Who Will Op-Ed the Op-Eds?
If “all the news that is fit to print” becomes an argument more than a mission statement, Americans are going to see fit to find their news elsewhere.
The New York Times is having a rough week. Long time columnist Tom Jones summarizes:
In case you missed what happened, here’s a quick explanation: The Times ran an op-ed from Arkansas Republican Sen. Tom Cotton, who said the military should be deployed to deal with protests across the country. Times staffers and others said the op-ed was dangerous, threatening and not factual. More than 800 Times staffers signed a letter objecting to it, saying it put people of color in jeopardy.
At first, publisher A.G. Sulzberger and Bennet defended the op-ed, saying the Times should welcome views from all sides. But then Bennet said it was wrong to run the op-ed, that it was rushed into publication, that the editing process was flawed and, shockingly, then admitted to not even reading the op-ed before it ran online. The Times addressed the issue in a company-wide town hall on Friday and, while Times staffers remained angry and confused, it appeared Bennet would keep his job.
Then came Sunday’s sudden resignation, which reportedly surprised staffers at the Times.
On the surface, it would appear Bennet’s resignation is a result of what happened last week. But Sulzberger’s note to staff made it seem as if this was merely the final straw. He wrote, “Last week we saw a significant breakdown in our editing processes, not the first we’ve experienced in recent years. James and I agreed that it would take a new team to lead the department through a period of considerable change.”
But you have to assume that if the Cotton op-ed had never happened, Bennet would still have one of the most powerful and influential jobs in American journalism.
So that brings us back to the heart of this matter: Should the Times have run the op-ed or not?
Should or shouldn’t is one argument, one that has been raging across the media table in the national conversation lunch room. What is going on, though, is a lot more than just an op-ed. Senator Tom Cotton, who is up for re-election but short of getting hit by a bus is going to continue to represent Arkansas, has ambitious designs on higher office. The op-ed was garbage — a giant troll of populist pulp from someone in Cotton who knew it to be just that. Yet his pontificating Pez dispenser of nonsense isn’t really the problem here. Cotton will be fundraising and living large off this free press for months.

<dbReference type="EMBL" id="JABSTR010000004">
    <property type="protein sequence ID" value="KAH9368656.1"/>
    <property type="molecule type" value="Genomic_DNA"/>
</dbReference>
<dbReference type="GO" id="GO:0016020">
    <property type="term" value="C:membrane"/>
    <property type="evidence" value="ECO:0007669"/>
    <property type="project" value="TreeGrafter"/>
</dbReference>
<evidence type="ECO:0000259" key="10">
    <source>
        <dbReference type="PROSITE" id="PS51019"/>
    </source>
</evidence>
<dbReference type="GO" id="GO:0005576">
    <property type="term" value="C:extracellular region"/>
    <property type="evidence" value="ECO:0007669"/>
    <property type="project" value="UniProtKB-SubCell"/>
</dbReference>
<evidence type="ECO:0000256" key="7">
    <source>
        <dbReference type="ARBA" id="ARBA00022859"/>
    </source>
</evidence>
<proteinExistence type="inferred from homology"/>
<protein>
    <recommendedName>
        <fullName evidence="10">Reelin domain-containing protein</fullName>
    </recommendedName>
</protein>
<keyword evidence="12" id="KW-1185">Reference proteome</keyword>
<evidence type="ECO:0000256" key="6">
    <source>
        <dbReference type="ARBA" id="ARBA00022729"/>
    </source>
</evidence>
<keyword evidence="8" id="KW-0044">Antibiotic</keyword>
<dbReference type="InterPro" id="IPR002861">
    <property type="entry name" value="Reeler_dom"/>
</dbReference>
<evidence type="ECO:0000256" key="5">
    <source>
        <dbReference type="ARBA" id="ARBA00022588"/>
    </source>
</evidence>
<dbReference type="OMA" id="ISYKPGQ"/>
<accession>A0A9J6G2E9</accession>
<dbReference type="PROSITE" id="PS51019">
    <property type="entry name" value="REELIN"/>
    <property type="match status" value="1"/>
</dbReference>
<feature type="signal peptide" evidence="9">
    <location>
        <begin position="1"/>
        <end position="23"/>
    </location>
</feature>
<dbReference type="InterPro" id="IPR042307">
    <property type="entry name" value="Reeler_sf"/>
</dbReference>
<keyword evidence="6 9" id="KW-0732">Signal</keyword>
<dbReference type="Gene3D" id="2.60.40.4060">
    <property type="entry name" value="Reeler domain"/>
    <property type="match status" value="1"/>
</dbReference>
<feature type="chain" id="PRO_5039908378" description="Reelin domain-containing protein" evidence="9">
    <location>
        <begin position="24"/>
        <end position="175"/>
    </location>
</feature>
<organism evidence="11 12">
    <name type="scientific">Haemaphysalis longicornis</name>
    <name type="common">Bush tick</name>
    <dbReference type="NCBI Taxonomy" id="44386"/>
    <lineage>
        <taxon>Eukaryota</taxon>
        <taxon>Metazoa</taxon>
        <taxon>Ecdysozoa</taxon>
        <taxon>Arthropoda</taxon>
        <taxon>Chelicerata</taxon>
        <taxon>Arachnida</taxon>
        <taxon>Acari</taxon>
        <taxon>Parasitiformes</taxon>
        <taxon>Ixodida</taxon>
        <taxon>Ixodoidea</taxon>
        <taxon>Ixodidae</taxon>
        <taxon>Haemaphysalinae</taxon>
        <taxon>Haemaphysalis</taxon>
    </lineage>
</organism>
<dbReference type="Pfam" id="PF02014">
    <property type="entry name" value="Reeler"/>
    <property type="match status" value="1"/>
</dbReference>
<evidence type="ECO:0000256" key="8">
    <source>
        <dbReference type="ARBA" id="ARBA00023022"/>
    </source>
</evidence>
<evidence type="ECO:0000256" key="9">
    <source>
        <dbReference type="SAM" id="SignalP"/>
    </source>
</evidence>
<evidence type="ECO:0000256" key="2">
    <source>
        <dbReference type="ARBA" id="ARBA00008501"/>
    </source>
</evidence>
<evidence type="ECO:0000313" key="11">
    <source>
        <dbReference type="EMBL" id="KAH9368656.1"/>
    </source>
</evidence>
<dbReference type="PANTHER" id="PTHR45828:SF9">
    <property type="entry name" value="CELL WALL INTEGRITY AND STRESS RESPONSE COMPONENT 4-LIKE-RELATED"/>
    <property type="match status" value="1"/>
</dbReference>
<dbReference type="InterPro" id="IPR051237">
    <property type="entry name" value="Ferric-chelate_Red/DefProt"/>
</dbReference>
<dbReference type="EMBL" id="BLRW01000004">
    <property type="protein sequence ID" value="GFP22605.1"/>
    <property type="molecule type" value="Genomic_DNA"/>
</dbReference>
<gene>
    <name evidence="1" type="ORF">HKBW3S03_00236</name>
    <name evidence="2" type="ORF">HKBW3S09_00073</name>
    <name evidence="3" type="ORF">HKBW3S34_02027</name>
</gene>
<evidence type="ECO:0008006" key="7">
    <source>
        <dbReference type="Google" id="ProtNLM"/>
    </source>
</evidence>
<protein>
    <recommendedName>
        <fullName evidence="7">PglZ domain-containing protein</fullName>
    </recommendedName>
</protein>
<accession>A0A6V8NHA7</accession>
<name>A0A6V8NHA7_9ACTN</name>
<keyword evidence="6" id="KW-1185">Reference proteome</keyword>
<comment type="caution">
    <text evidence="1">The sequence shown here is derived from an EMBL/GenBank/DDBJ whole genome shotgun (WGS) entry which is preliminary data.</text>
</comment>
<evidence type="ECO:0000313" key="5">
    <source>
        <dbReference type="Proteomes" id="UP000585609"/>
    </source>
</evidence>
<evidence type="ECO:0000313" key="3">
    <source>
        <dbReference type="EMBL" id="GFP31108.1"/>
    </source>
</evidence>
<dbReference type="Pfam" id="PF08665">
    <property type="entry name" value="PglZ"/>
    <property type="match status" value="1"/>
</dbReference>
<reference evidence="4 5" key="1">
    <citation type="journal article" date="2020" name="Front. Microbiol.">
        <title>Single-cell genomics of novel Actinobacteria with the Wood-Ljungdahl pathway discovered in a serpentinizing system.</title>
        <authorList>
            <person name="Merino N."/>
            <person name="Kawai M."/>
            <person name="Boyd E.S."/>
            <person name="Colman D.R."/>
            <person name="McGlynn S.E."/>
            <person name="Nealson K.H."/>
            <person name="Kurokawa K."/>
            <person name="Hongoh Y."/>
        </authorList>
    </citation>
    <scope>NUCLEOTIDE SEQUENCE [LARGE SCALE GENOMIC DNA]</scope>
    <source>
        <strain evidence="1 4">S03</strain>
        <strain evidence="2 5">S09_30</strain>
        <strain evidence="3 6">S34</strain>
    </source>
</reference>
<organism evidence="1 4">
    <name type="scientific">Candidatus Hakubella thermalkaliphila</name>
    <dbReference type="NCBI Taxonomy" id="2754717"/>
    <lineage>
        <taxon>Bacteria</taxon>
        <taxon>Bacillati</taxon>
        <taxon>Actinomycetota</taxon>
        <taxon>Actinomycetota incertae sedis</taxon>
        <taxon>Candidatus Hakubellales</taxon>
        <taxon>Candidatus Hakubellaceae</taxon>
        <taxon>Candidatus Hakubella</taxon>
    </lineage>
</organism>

What it reveals about the inner workings and factions at the nation’s “paper of record” is far more important.
It’s tempting to handwave such elite media intramural fussing as not important but it is. The New York Times is still the headwaters for a lot of content that gets recycled, reused, and regurgitated in all directions as it rolls down the news and information mountain. It’s just how it is. So yes, it matters when the “news” side and the “opinion” side of the New York Times go to war over whose paper it really is.
And let’s not kid ourselves here. There is a lot of interpersonal and business relationship going on when things like this happen. The guy in charge making mistakes is the cue for folks with long held grievances to start airing laundry for their own purposes. Add in the layer that the news media’s favorite story template is how the news media covers the news, and you have a crossing of the streams New York City hasn’t seen since Ray Stantz childhood memory nearly ended life on Earth as we know it.
Media in America is changing rapidly. Folks who spend their entire lives getting into positions to dictate the discourse at places like the New York Times are not going to suddenly devalue those gains. Throw in a fight over purity of thought and intention, instead of the airing of well written opinions of the editors and op-eds — in the original meaning of “opposite the editorial page” and those who are in charge of it — who are the hallmarks of a vibrant opinion page. If “All the news that is fit to print” becomes an argument more than a mission statement, and it looks like that epoch has come, a bunch of Americans are going to take one look at that paywall and see fit to find their news elsewhere.
Then where will the New York Times be? The “paper of record” for the country relegated to insider media newsletter isn’t good for the New York Times, for journalism, for media, and certainly not good for the country.
But the country can live without the New York Times if they absolutely insist on it.